You could call the NFC Championship Game a great comeback by the Seahawks, or you could call it a horrendous collapse by the Packers. But this was something different.
The Packers didn’t so much cost themselves Sunday’s game by playing badly in the fourth quarter, and the Seahawks can’t just credit their comeback to great play in the fourth quarter. What really cost the Packers this game is that when they had a chance to finish the Seahawks, put them away, step on their throats, they didn’t do it.
As great as it seemed like the Packers were playing when they built their 16-0 lead in the first half, the reality is that they were keeping the Seahawks in the game with overly cautious play calling and poor strategic decisions, particularly on fourth downs. Here are the four fourth downs that ought to have Packers coach Mike McCarthy kicking himself this morning:
1. With the Packers facing fourth-and-goal at the six-inch line in the first quarter, McCarthy decided to send in kicker Mason Crosby for a field goal. Just so you know I’m not just second-guessing after the fact, here’s what I tweeted immediately following that field goal:
I hate Mike McCarthy kicking the field goal there. Not winning at Seattle being chicken.— Michael David Smith (@MichaelDavSmith) January 18, 2015
2. With the Packers facing fourth-and-goal at the 1-yard line on the very next possession, McCarthy did it again: He decided to kick the field goal. That made it 6-0, when the Packers easily could have led 14-0. And McCarthy wasn’t done.
3. In the second quarter, with the Packers facing fourth-and-1 at the Seahawks’ 22-yard line, McCarthy decided to kick yet another field goal. That made it 16-0. And it was about as disappointing a 16-0 lead as a team could have. The Packers were dominating the Seahawks. They could have been up 28-0. They have Eddie Lacy. They have John Kuhn. They have a team set up to run for short yardage effectively. And McCarthy didn’t give them the chance.
At halftime, McCarthy told FOX’s sideline reporter Chris Myers that you have to take the points when you can against a good defense like Seattle’s. McCarthy was looking at it exactly the wrong way. When you’re playing a great team like Seattle, you have to score all the points you can, not just settle for three when you’re inches away from seven.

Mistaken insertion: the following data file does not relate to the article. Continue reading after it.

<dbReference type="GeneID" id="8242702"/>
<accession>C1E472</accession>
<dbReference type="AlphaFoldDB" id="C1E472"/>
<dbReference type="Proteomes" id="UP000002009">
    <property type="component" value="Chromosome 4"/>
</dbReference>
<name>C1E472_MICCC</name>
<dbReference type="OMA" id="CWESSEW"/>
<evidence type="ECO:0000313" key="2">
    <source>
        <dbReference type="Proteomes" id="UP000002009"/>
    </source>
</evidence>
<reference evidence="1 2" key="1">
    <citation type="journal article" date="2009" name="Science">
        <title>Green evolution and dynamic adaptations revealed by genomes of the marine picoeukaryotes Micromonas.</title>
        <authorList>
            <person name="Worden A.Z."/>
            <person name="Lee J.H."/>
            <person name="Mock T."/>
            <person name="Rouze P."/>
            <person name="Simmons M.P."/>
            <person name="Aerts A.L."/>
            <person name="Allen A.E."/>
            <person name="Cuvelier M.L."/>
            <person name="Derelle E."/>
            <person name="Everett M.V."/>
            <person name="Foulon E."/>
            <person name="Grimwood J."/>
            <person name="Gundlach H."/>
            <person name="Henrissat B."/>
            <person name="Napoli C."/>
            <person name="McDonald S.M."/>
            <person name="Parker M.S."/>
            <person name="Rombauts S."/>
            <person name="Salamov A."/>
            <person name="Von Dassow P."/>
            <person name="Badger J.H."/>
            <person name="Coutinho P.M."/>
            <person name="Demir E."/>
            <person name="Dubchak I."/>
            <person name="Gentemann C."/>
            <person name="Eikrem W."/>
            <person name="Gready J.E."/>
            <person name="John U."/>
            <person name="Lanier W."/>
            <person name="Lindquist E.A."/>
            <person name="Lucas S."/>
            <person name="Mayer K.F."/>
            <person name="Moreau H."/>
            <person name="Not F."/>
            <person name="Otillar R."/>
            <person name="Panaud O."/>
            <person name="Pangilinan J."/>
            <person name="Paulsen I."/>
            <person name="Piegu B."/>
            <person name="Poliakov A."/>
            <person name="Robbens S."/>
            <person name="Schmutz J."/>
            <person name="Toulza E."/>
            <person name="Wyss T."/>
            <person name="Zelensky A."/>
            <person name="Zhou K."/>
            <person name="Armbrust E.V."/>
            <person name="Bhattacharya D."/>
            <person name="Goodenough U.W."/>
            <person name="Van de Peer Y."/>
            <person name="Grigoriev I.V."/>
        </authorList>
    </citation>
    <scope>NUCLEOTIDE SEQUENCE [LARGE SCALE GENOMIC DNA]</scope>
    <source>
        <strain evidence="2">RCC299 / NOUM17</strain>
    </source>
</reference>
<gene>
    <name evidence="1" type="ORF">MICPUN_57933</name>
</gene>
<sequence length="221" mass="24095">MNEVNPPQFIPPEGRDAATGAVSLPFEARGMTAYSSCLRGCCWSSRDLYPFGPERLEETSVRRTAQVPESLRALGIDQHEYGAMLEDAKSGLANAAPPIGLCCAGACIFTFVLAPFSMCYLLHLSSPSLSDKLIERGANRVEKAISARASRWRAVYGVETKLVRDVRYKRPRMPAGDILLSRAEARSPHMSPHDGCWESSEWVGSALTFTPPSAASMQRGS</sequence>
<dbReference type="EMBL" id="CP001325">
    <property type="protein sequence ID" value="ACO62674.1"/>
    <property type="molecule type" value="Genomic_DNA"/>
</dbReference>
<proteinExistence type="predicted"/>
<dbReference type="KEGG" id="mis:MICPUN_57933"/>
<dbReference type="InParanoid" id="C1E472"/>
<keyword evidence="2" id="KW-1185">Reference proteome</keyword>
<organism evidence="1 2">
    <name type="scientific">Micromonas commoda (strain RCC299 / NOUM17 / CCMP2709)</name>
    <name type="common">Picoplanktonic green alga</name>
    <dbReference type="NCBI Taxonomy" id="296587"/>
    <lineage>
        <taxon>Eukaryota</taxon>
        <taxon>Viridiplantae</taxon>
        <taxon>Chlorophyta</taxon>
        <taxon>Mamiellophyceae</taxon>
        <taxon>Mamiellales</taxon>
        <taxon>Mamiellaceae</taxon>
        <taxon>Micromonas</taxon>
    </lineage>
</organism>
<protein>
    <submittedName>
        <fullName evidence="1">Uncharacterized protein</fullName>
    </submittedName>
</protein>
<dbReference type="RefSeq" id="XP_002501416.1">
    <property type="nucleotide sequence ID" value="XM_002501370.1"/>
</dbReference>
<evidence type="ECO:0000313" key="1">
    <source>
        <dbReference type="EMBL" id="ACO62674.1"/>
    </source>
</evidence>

4. Early in the third quarter, with the Packers still leading 16-0, they had a fourth-and-1 at midfield. Go for it and pick up a first down, and you’re closing in on starting the second half with a score that probably breaks the Seahawks’ backs and sends the Packers to the Super Bowl. So what did Mike McCarthy do? He punted. On the ensuing drive, the Seahawks scored their first touchdown to cut the deficit to 16-7.
If the Packers had gone for it and gained the necessary yard on just one of those fourth-and-1 plays, they likely would have won in regulation. Instead, they lost in overtime.
I don’t want to suggest that McCarthy’s fourth-down decisions were the only thing that cost the Packers this game. Any time you melt down like the Packers did on Sunday, there are any number of things that went wrong: Failing to recover an onside kick. A defense that played great for 56 minutes allowing more than 200 yards and three touchdowns in the last four minutes of the fourth quarter and overtime. Morgan Burnett sliding after an interception when he appeared to have room for a big runback. A lot of things went wrong for the Packers late in the game.
But my contention is that even early in the game, when it appeared that everything was going right, McCarthy was getting a lot of things wrong. That cost McCarthy and his team a trip to the Super Bowl.
Here are my other thoughts from Sunday: